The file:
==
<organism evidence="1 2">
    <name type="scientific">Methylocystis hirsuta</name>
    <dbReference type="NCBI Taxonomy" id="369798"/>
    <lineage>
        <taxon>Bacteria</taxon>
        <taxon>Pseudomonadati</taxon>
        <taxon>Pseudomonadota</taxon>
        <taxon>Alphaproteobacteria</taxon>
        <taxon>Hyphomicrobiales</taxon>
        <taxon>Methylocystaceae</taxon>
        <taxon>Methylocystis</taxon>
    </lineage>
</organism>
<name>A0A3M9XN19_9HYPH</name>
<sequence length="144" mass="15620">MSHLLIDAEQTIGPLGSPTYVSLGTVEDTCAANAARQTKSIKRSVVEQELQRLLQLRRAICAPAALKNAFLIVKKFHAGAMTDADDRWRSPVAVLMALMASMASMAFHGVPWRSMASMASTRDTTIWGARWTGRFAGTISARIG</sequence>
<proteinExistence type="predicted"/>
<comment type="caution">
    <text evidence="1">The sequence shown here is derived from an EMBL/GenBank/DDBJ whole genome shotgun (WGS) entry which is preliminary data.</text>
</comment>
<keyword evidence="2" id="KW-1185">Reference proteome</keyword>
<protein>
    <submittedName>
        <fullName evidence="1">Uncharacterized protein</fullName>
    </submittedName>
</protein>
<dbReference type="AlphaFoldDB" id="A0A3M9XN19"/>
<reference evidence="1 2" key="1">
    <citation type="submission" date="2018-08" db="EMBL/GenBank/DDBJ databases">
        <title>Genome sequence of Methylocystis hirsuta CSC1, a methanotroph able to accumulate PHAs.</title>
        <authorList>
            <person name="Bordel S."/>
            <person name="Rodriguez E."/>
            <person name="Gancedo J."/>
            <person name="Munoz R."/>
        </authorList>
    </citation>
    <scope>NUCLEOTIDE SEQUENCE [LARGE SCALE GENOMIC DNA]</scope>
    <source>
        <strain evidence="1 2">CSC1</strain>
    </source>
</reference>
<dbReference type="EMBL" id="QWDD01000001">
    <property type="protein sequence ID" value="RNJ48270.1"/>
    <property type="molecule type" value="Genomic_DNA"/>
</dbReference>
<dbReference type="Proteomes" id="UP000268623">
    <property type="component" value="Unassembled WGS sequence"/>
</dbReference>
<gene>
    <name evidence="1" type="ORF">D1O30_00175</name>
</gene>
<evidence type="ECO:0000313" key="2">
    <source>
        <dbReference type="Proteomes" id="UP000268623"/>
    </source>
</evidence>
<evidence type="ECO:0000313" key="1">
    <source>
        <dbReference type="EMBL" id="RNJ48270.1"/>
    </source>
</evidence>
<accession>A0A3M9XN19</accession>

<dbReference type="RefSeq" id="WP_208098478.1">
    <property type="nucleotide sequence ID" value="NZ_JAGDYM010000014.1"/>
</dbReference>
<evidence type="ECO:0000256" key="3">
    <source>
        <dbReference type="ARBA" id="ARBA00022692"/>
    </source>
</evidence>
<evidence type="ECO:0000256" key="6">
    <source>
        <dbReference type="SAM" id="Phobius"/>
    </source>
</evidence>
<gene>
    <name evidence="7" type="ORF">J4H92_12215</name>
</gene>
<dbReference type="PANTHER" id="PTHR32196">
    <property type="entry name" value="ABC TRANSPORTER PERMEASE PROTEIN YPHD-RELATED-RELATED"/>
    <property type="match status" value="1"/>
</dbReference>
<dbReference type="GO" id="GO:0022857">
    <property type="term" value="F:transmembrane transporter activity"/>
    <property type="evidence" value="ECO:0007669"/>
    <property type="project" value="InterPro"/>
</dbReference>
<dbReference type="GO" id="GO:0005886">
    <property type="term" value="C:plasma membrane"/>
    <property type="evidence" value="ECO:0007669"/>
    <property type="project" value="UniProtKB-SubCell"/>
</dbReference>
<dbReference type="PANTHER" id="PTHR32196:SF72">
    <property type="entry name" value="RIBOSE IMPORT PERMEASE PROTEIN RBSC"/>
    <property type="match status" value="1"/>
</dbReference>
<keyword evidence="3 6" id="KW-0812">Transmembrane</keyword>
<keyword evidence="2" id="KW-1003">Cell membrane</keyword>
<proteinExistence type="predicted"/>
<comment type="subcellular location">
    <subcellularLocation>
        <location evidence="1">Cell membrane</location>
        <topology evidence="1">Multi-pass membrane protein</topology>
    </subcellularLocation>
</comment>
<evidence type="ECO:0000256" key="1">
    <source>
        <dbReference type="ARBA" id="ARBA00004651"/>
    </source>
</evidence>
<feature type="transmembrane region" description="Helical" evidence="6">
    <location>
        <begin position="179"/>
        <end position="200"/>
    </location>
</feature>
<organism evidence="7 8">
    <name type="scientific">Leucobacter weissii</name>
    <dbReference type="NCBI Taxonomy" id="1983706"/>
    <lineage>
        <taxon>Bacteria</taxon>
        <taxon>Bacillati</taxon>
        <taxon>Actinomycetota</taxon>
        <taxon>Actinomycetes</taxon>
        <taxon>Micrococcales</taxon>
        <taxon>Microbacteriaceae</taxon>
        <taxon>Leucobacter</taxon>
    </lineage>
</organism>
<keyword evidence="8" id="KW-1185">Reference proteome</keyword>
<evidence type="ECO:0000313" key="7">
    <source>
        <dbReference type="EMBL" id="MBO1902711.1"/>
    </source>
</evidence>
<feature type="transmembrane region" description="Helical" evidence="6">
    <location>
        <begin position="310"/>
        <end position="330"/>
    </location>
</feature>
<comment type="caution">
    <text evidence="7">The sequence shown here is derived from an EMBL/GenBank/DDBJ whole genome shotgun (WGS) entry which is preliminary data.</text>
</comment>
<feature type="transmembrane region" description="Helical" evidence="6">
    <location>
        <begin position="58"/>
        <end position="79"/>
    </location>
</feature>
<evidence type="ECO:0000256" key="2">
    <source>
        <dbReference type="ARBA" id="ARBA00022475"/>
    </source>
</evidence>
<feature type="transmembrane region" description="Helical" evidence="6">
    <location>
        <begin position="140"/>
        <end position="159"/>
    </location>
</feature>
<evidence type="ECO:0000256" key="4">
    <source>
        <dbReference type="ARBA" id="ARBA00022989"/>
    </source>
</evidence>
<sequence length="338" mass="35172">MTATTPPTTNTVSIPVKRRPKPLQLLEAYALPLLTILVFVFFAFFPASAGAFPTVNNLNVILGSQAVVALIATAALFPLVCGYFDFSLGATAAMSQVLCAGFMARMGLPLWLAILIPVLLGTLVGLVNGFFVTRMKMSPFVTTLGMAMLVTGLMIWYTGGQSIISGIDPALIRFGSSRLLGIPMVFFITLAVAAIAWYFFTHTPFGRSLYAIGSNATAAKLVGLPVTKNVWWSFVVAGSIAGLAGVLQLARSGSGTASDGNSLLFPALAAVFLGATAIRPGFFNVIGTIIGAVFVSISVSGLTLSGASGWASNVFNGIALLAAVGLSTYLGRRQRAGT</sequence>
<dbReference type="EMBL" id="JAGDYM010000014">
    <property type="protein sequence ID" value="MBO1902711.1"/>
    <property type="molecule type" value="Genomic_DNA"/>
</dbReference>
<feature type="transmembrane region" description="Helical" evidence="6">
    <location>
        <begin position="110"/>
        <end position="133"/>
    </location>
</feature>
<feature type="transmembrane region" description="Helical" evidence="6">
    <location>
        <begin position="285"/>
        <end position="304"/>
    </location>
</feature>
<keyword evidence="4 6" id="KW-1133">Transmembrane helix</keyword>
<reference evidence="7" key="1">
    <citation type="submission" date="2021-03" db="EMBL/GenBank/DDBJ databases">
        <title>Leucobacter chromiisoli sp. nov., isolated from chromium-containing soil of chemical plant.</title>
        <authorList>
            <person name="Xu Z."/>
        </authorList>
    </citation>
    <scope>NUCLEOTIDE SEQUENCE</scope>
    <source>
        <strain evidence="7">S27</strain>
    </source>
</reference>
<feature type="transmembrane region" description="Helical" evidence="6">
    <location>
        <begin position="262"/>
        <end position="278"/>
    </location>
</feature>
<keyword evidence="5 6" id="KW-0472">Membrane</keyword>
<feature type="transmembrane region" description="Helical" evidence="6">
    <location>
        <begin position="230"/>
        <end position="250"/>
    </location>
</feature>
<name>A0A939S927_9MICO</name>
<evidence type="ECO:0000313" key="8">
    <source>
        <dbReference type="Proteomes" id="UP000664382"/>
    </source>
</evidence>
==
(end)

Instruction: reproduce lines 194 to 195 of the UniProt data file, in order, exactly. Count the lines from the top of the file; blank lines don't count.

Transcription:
        <strain evidence="7">S27</strain>
    </source>